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What is a Micron?



Cartridges come in various 'micron' or pore sizes and types of surface areas. The type of surface or micron size depends on what is in your water and what you are trying to filter out. If you need help determining what cartridges you require, Email or text us at 303-736-9856.

  • What is a Micron?

A micron (or micrometer) is a unit of measurement that tells you how small particles a filter can catch. The symbol represents it µ. The lower the micron size, the smaller the "holes" in the filter cartridge that allow water to pass through. Micron sizes range from 150 microns down to 0.1 absolute microns.


  • What is Pore Size Efficiency?

You might wonder, "Why not just use the smallest micron size filter to catch everything?" Well, in most cases, using only a tiny micron filter is inefficient. While it can catch more particles, it traps things like sand and sediment, leading to lower water pressure and more frequent filter changes.

  • Absolute versus Nominal Ratings

Absolute micron filters are rigorously tested in labs and have a rejection rate of 98.6% or higher for the specified micron size. They are typically used as the final filtration stage for sterilizing the water.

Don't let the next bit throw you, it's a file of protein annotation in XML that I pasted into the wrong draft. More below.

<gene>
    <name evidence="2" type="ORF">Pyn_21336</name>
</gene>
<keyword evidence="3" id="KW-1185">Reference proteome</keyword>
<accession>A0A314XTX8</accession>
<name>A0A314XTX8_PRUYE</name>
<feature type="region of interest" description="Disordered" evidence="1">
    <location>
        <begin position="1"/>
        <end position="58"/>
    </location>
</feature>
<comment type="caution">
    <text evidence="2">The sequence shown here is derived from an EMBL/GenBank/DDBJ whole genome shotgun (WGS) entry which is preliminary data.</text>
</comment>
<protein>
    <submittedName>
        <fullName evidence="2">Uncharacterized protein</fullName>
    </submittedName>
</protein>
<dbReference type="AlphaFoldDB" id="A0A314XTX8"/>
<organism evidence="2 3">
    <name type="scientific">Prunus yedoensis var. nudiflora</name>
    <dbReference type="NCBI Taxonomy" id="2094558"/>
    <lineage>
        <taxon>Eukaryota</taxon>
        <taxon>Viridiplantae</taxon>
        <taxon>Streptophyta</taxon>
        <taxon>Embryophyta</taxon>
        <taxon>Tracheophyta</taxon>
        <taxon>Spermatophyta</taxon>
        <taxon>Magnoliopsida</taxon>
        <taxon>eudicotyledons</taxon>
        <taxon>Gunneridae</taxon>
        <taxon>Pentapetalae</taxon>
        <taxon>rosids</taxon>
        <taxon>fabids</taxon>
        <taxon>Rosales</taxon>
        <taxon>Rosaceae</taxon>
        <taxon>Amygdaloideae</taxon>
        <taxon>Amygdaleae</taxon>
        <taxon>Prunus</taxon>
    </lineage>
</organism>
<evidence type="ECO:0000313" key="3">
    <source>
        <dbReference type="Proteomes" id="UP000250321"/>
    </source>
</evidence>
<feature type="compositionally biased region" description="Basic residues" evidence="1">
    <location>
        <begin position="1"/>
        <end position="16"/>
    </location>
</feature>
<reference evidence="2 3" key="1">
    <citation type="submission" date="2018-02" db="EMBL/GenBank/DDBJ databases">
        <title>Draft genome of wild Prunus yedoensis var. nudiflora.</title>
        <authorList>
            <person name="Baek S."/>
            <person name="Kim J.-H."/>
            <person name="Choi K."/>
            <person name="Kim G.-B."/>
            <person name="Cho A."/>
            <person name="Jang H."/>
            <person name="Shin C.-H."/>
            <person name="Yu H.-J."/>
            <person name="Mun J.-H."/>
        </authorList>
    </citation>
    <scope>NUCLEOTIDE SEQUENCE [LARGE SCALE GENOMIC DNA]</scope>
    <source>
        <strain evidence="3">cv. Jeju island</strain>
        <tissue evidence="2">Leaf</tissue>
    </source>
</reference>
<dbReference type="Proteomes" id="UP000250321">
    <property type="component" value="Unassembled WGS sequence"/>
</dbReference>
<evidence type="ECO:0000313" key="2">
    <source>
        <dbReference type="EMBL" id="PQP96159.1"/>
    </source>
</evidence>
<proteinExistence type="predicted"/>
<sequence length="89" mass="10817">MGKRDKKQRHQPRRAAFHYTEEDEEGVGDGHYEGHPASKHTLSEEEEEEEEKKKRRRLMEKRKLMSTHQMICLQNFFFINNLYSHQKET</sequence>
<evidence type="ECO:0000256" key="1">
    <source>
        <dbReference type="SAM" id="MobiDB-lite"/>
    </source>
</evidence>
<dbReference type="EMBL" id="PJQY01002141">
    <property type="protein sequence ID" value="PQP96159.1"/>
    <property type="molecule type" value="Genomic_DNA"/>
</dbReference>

Nominal micron filters have a rejection rate of 50-98% for the specified micron size. The effectiveness of these filters can vary depending on the contaminant concentration and water pressure. Most filters are nominal unless stated otherwise.

  • Gradient Density Cartridges

Gradient density cartridges have multiple layers with different micron sizes. The outer layer has a larger micron size and captures larger particles, allowing smaller particles to pass more profoundly into the cartridge. This design extends the life of the cartridge, increases its surface area, and enhances its sediment-holding capacity.